"Alarming...a bleak survey of how flush authoritarian governments deploy financial means to achieve geopolitical ends." -Bloomberg BusinessWeek

"Unnerving...consistently engaging...a revealing - and troubling - overview of the uses of money and power at the international level." -Kirkus Reviews

"Does a good job of captivating you." -Crain's Chicago Business

"Informative, admirably lucid." -Publishers Weekly

"Weiner explains how the U.S. is ceding dominance to countries with more cash and less debt. His book explains how to succeed as an investor in the world of the shadow market"

-Worth

Read More Show Less

Product Details

  • ISBN-13: 9781439109168
  • Publisher: Scribner
  • Publication date: 10/11/2011
  • Pages: 336
  • Sales rank: 815,396
  • Product dimensions: 5.50 (w) x 8.50 (h) x 0.90 (d)

Meet the Author

Eric J. Weiner has covered business and economics issues for fifteen years as a writer and editor. His critically acclaimed first book, WHAT GOES UP: The Uncensored History of Modern Wall Street as told by the Bankers, Brokers, CEOs, and Scoundrels Who Made It Happen, was published in September 2005 by Little, Brown and Company, and was selected as one of the year’s best books by Barron’s magazine and one of the year’s “Most Enriching Reads” by Kiplinger’s. He is a former columnist and reporter for Dow Jones Newswires, and he has written for The Wall Street Journal, Los Angeles Times, The Boston Globe, The Village Voice, and countless other major publications. He also is a contributor to the news and opinion website The Huffington Post. He lives in Great Barrington, Massachusetts, with his wife, Paige and their son, Jake.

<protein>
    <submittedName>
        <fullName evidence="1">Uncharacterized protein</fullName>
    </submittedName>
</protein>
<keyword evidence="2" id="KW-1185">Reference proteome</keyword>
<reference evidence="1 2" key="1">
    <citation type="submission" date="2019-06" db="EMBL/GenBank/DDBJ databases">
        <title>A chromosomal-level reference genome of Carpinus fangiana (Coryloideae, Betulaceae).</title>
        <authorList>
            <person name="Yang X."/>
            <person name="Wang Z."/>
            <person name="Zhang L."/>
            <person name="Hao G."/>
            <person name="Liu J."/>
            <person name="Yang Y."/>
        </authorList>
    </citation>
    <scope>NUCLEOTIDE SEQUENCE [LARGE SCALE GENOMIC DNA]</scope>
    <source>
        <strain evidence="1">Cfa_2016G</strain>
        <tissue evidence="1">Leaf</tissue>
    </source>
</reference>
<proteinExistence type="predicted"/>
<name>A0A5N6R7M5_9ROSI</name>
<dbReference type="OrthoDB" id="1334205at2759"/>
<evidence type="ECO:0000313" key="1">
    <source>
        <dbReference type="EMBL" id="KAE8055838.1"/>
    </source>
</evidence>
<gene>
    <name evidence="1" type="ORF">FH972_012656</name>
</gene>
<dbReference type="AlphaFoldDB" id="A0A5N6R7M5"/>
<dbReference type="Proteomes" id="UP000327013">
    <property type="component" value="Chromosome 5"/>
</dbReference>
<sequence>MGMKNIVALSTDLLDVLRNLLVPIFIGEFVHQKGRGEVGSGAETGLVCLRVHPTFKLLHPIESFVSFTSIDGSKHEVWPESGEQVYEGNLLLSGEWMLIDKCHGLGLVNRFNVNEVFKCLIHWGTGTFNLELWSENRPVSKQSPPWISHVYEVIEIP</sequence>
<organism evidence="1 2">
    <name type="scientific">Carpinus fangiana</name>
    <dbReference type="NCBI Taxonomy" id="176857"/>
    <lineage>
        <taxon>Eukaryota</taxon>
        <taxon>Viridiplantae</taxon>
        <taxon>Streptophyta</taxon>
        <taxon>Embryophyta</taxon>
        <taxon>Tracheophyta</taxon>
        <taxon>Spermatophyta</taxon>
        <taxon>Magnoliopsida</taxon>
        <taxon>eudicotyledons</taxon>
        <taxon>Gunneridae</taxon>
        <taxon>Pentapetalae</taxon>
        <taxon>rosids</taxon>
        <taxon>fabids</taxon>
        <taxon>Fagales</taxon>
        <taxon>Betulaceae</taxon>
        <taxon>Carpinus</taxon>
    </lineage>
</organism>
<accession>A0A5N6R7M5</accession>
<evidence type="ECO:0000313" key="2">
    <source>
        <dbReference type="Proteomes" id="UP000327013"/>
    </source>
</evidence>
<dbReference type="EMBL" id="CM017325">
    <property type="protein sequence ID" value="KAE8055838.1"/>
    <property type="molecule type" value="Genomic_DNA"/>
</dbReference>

Read More Show Less

Customer Reviews

Be the first to write a review
( 0 )
Rating Distribution

5 Star

(0)

4 Star

(0)

3 Star

(0)

2 Star

(0)

1 Star

(0)

Your Rating:

Your Name: Create a Pen Name or

Barnes & Noble.com Review Rules

Our reader reviews allow you to share your comments on titles you liked, or didn't, with others. By submitting an online review, you are representing to Barnes & Noble.com that all information contained in your review is original and accurate in all respects, and that the submission of such content by you and the posting of such content by Barnes & Noble.com does not and will not violate the rights of any third party. Please follow the rules below to help ensure that your review can be posted.

Reviews by Our Customers Under the Age of 13

We highly value and respect everyone's opinion concerning the titles we offer. However, we cannot allow persons under the age of 13 to have accounts at BN.com or to post customer reviews. Please see our Terms of Use for more details.

What to exclude from your review:

Please do not write about reviews, commentary, or information posted on the product page. If you see any errors in the information on the product page, please send us an email.

Reviews should not contain any of the following: